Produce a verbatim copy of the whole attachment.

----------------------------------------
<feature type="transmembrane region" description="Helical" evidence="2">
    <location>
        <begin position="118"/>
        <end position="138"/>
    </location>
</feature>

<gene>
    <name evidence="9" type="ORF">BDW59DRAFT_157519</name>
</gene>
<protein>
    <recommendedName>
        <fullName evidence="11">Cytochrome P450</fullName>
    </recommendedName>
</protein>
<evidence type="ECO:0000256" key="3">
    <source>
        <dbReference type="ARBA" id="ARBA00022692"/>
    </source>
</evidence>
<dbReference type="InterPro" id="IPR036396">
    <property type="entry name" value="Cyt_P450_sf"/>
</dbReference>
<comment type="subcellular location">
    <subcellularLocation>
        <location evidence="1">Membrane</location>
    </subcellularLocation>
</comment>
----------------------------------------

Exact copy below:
<feature type="transmembrane region" description="Helical" evidence="2">
    <location>
        <begin position="118"/>
        <end position="138"/>
    </location>
</feature>

<gene>
    <name evidence="9" type="ORF">BDW59DRAFT_157519</name>
</gene>
<protein>
    <recommendedName>
        <fullName evidence="11">Cytochrome P450</fullName>
    </recommendedName>
</protein>
<evidence type="ECO:0000256" key="3">
    <source>
        <dbReference type="ARBA" id="ARBA00022692"/>
    </source>
</evidence>
<dbReference type="InterPro" id="IPR036396">
    <property type="entry name" value="Cyt_P450_sf"/>
</dbReference>
<comment type="subcellular location">
    <subcellularLocation>
        <location evidence="1">Membrane</location>
    </subcellularLocation>
</comment>